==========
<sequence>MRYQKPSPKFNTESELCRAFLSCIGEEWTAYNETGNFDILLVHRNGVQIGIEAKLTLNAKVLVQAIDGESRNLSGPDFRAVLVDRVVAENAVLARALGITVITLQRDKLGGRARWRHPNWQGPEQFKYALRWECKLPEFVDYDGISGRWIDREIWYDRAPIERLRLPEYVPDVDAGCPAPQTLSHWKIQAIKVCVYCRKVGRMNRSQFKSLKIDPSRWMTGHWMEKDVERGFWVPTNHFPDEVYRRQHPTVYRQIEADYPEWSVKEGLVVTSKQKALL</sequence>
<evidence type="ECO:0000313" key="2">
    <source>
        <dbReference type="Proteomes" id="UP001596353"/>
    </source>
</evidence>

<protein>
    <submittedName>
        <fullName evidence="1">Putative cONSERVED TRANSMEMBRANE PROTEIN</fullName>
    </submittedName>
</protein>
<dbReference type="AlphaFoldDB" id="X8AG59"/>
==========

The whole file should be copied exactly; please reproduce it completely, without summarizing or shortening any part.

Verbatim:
<sequence>MRYQKPSPKFNTESELCRAFLSCIGEEWTAYNETGNFDILLVHRNGVQIGIEAKLTLNAKVLVQAIDGESRNLSGPDFRAVLVDRVVAENAVLARALGITVITLQRDKLGGRARWRHPNWQGPEQFKYALRWECKLPEFVDYDGISGRWIDREIWYDRAPIERLRLPEYVPDVDAGCPAPQTLSHWKIQAIKVCVYCRKVGRMNRSQFKSLKIDPSRWMTGHWMEKDVERGFWVPTNHFPDEVYRRQHPTVYRQIEADYPEWSVKEGLVVTSKQKALL</sequence>
<evidence type="ECO:0000313" key="2">
    <source>
        <dbReference type="Proteomes" id="UP001596353"/>
    </source>
</evidence>

<protein>
    <submittedName>
        <fullName evidence="1">Putative cONSERVED TRANSMEMBRANE PROTEIN</fullName>
    </submittedName>
</protein>
<dbReference type="AlphaFoldDB" id="X8AG59"/>